Cloud Costs

What are the costs to access the Data Lakes?

While cloud computing costs may vary, downloading data is free for end users. This can be achieved with or without an AWS account using the AWS CLI or manually via data-catalog viewers. Additionally, certain datasets are accessible free of charge via Highly Scalable Data Service (HSDS) and Jupiter Notebooks. For more complex operations, use AWS Athena for a small fee, often less than $1 USD. Combine with AWS SageMaker Studio Lab to run machine learning algorithms against the data at no cost to end users.
* Host account must grant users access to nodes through Cognito.

Manual Download and AWS CLI

Users with workflows requiring files in their local environment will benefit from the data-catalog viewer and AWS CLI (Amazon Web Service Command Line Interface). Download a single file or collection directly from the web browser. Alternatively, use scripted downloads with AWS CLI to batch the process and save time. See AWS CLI turorial.

Example #1

- User requires a specific dataset to process locally.
- By manually downloading datasets via data-catalog viewer, user can process data in ways they see fit.
- Total cost to end user: Free

Example #2

- User requires various collections of datasets to process locally.
- User accesses data lake via AWS CLI.
- Utilizing scripted downloading, user batch downloads the datasets needed for local processing.
- Total cost to end user: Free

ATB dataset viewed through the datacatalog.

HSDS and Jupyter Notebook

Highly Scalable Data Service (HSDS) is a REST-based product and solution for reading and writing complex binary data formats within an object-based storage environment such as the Cloud. It makes large datasets accessible in a manner that is both fast and cost-effective. Jupyter Notebooks can be used at no cost to end users. Please follow the README “How to Use” section to configure HSDS and run Jupyter notebook example.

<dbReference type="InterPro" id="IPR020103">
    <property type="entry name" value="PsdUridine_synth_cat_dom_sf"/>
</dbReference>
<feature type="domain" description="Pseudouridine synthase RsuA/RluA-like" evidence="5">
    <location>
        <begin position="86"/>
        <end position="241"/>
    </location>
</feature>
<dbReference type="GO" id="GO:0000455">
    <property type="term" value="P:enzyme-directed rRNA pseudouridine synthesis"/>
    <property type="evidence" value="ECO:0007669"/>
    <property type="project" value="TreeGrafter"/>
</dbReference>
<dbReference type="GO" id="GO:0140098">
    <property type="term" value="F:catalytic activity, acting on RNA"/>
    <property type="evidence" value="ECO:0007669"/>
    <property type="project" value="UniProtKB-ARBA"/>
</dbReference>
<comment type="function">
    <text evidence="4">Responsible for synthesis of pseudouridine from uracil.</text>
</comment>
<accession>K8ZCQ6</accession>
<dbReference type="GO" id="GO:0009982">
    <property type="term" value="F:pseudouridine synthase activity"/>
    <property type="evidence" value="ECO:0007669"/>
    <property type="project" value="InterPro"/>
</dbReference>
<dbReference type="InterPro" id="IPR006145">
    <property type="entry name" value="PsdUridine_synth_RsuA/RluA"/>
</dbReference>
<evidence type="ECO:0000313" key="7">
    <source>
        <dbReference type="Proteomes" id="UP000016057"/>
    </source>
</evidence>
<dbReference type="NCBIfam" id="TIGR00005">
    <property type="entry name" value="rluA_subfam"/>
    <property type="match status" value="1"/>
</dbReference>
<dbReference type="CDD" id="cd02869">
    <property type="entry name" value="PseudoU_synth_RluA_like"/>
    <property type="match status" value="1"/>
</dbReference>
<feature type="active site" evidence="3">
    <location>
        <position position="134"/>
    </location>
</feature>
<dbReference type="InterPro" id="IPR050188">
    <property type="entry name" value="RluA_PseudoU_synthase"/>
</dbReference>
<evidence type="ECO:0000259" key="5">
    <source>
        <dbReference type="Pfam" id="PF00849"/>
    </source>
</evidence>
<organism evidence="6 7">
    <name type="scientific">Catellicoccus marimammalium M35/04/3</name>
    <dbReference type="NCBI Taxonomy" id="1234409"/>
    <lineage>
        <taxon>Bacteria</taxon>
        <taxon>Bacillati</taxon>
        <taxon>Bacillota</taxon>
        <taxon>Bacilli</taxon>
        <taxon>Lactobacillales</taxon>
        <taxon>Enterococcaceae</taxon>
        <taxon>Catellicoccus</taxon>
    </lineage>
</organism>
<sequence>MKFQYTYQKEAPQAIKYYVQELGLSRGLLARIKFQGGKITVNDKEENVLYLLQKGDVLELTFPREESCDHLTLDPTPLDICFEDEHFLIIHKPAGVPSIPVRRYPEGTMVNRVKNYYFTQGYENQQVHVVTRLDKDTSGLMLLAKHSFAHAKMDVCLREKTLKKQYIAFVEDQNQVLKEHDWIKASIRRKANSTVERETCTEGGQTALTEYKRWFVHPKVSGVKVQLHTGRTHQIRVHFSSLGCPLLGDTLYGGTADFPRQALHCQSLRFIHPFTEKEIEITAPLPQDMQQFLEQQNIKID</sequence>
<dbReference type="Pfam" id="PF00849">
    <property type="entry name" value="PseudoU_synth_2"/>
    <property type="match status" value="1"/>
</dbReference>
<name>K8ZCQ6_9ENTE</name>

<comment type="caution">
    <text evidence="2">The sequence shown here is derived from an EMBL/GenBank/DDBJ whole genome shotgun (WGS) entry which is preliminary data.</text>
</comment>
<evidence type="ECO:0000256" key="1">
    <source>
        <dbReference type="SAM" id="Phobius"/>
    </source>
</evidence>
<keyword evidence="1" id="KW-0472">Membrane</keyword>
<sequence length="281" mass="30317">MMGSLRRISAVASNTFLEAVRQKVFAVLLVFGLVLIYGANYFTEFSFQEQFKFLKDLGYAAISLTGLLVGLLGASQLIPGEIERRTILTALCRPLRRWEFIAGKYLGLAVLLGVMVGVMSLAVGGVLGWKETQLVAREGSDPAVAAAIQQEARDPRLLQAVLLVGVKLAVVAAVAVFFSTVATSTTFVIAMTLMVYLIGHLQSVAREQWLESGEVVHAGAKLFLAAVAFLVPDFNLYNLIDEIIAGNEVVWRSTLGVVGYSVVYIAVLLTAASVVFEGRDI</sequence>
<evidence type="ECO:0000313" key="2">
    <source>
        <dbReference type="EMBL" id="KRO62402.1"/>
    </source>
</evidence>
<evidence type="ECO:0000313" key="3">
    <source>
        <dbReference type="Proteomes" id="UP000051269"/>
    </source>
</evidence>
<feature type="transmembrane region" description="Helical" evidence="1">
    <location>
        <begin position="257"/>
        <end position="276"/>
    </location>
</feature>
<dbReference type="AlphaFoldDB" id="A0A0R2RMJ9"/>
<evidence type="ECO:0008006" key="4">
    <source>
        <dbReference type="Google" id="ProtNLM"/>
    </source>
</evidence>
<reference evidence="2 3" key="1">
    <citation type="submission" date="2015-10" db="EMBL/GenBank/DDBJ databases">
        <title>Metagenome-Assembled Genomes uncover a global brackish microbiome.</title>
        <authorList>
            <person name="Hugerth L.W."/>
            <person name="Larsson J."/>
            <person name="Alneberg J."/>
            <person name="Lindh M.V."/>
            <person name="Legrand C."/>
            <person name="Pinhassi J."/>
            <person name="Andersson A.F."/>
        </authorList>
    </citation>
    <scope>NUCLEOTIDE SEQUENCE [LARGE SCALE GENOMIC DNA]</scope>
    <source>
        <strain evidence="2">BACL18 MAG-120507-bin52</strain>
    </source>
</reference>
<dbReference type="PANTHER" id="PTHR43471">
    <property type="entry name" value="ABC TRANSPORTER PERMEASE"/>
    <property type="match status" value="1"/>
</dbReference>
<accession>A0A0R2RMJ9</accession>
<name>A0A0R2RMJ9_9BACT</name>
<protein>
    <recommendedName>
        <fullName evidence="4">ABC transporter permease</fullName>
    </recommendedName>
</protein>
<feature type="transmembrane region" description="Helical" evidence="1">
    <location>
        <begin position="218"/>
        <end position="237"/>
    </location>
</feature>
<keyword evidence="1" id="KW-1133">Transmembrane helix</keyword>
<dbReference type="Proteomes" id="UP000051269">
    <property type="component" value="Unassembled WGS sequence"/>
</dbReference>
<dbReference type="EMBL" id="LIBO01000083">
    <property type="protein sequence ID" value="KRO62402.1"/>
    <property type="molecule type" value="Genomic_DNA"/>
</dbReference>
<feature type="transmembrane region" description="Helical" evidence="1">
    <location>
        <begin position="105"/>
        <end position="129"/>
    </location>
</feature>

Two large datasets in OEDI have been implemented the data access with HSDS,
Wind Integration National Dataset (WIND) Toolkit
National Solar radiation Database (NSRDB)

OEDI also provides example Jupyter notebooks, which shows how to access large WIND and NSRDS datasets for free.

Example

- User requires a sharable computational document which accesses the National Solar radiation Database.
-User is able to configure Notebook to meet the needs of the project and share with users that will benefit from the information.
- Total cost to end user: Free

Jupyter notebook demonstrates basic usage

S3 Tools and APIs

Access the OEDI Data Lake using AWS S3 Tools or other APIs. Use tools like Pandas for Python to analyze OEDI datasets and make conclusions based on statistical theories.

Example

- User wants to access data on the S3 bucket using Python.
- After installing Pandas for Python and Boto3, user can access data living in the OEDI Data Lake.
- Total cost to end user: Free

PVData in AWS data lake S3 bucket

AWS Athena

Amazon Athena is an interactive query service offered by AWS that makes it easy to access data in Amazon S3 using standard SQL. Athena is serverless and users pay only for the queries that run. Under the hood, Athena uses a distributed SQL engine named Presto to run the queries, which would be powerful, standard, and fast. As Athena queries data directly in Amazon S3, it charges based on the size of the data scanned by the queries ($5 per TB of data scanned, rounded up to the nearest megabyte) with a 10MB minimum per query. Users can save 30% to 90% on per-query costs by compressing, partitioning, and converting the data into columnar formats. Additionally, this will result in better performance. AWS Athena can be used for a small fee, often less than $1.

Example

- User requires a reoccurring 1000 monthly queries from the PV Rooftop Datasets. (318.7GB)